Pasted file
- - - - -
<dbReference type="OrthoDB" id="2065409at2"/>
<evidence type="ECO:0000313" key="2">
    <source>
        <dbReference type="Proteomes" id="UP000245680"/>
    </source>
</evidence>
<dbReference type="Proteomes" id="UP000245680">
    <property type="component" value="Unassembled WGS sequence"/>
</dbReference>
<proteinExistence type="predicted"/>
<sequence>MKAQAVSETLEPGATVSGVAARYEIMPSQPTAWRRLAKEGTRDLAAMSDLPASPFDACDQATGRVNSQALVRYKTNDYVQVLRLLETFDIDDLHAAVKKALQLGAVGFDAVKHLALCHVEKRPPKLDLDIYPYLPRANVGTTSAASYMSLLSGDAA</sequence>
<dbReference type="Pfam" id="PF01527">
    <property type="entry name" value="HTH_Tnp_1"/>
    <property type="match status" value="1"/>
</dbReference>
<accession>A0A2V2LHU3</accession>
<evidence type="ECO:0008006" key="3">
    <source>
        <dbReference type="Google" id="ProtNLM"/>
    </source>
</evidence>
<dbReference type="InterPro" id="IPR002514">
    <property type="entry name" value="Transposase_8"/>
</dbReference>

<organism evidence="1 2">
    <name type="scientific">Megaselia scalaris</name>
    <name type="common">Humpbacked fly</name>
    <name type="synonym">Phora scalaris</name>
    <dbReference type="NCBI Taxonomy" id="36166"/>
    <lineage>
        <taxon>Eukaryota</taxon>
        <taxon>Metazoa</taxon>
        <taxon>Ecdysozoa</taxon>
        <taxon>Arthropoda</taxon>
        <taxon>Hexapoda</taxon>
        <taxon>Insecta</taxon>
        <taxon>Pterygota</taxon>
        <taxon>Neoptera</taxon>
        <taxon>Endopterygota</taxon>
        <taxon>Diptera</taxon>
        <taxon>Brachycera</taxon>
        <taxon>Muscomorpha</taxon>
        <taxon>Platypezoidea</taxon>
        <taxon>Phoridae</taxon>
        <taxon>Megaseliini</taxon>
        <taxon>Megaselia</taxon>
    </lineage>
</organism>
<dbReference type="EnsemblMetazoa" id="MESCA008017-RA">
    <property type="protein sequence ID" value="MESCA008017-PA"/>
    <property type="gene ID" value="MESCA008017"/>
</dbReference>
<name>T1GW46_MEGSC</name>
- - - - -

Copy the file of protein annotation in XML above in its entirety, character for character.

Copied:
<dbReference type="OrthoDB" id="2065409at2"/>
<evidence type="ECO:0000313" key="2">
    <source>
        <dbReference type="Proteomes" id="UP000245680"/>
    </source>
</evidence>
<dbReference type="Proteomes" id="UP000245680">
    <property type="component" value="Unassembled WGS sequence"/>
</dbReference>
<proteinExistence type="predicted"/>
<sequence>MKAQAVSETLEPGATVSGVAARYEIMPSQPTAWRRLAKEGTRDLAAMSDLPASPFDACDQATGRVNSQALVRYKTNDYVQVLRLLETFDIDDLHAAVKKALQLGAVGFDAVKHLALCHVEKRPPKLDLDIYPYLPRANVGTTSAASYMSLLSGDAA</sequence>
<dbReference type="Pfam" id="PF01527">
    <property type="entry name" value="HTH_Tnp_1"/>
    <property type="match status" value="1"/>
</dbReference>
<accession>A0A2V2LHU3</accession>
<evidence type="ECO:0008006" key="3">
    <source>
        <dbReference type="Google" id="ProtNLM"/>
    </source>
</evidence>
<dbReference type="InterPro" id="IPR002514">
    <property type="entry name" value="Transposase_8"/>
</dbReference>

<organism evidence="1 2">
    <name type="scientific">Megaselia scalaris</name>
    <name type="common">Humpbacked fly</name>
    <name type="synonym">Phora scalaris</name>
    <dbReference type="NCBI Taxonomy" id="36166"/>
    <lineage>
        <taxon>Eukaryota</taxon>
        <taxon>Metazoa</taxon>
        <taxon>Ecdysozoa</taxon>
        <taxon>Arthropoda</taxon>
        <taxon>Hexapoda</taxon>
        <taxon>Insecta</taxon>
        <taxon>Pterygota</taxon>
        <taxon>Neoptera</taxon>
        <taxon>Endopterygota</taxon>
        <taxon>Diptera</taxon>
        <taxon>Brachycera</taxon>
        <taxon>Muscomorpha</taxon>
        <taxon>Platypezoidea</taxon>
        <taxon>Phoridae</taxon>
        <taxon>Megaseliini</taxon>
        <taxon>Megaselia</taxon>
    </lineage>
</organism>
<dbReference type="EnsemblMetazoa" id="MESCA008017-RA">
    <property type="protein sequence ID" value="MESCA008017-PA"/>
    <property type="gene ID" value="MESCA008017"/>
</dbReference>
<name>T1GW46_MEGSC</name>